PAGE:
To see the Cuban sloth

2018-08-24 12:29:27 / / Translated by: Aylen Lesmes Bonachea

To see the Cuban sloth

In the world there are only two skeletons of Megalocnus rodens, the Cuban sloth, and one of them is in our country. You can see it if visit the National Museum of Natural History, located in the antique part of Havana city, just at a flank of the Arms Square.

It deals with one of the most valued pieces of the prestigious scientific-recreational institution and it comes from the fossil material of this specie, that was found in the already remote year 1910 in the Ciego Montero’s Baths, in the central province of Cienfuegos.

The Cuban wise, Doctor Carlos de la Torre y Huerta sent this material to the American Museum of Natural History of New York, United States and at that place two skeletons, practically complete, were armed, one over its four extremities, which is conserved by them, and the Cuba’s one.

The image of our skeleton has travelled the entire world through a post stamp, started on circulation by the Cuban post administration, in August 19th of the year 1958 in homage to the centenary of the Doctor de la Torre’s birth.

In accordance with the researches made by the scientists, the ancestors of the giant sloth arrived to the West Indies from South America 30 millions of years ago. Megalocnus rodens was the biggest autochthonous terrestrial mammal of the Largest of the West Indies. It lived in the entire island and extinguished itself already 4 200 years ago.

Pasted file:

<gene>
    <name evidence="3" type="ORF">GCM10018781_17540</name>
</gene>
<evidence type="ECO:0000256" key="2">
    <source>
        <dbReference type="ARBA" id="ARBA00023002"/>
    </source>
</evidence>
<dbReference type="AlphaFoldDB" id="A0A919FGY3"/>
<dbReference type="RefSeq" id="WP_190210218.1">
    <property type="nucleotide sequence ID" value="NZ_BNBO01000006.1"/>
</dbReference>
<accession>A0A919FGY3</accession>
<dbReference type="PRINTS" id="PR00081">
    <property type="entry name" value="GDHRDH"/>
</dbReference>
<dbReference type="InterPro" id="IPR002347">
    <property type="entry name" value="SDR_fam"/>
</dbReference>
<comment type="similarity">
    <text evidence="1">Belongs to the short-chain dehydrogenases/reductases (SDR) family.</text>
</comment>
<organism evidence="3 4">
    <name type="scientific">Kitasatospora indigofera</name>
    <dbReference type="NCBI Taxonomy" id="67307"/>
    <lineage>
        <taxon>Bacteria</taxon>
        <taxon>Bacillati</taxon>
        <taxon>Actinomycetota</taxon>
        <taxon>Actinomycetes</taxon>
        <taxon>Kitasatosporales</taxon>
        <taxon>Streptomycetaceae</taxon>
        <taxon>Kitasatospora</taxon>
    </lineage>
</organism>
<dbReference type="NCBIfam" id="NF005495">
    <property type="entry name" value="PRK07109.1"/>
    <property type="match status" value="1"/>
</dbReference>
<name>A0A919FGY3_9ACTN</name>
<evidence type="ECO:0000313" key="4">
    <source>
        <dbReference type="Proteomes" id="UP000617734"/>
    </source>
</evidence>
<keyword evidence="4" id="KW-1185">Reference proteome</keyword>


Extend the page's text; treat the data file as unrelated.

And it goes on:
With a strong body, it could reach 1,5 meters of length and already 200 kilograms of weight, similar to the dimensions of an adult brown bear. There are evidences, well documented, that it was vegetarian.
The Cuban eagle and the giant owl were among its principal depredators, it is known that its blood used to serve as food to the vampire bat, also extinguished.

Some scientist expose that when the first aboriginals arrived to the Cuban archipelago this great animal already began to extinguished itself; and no few experts consider that it was part of their diet.

By: Lucía Sanz Araujo

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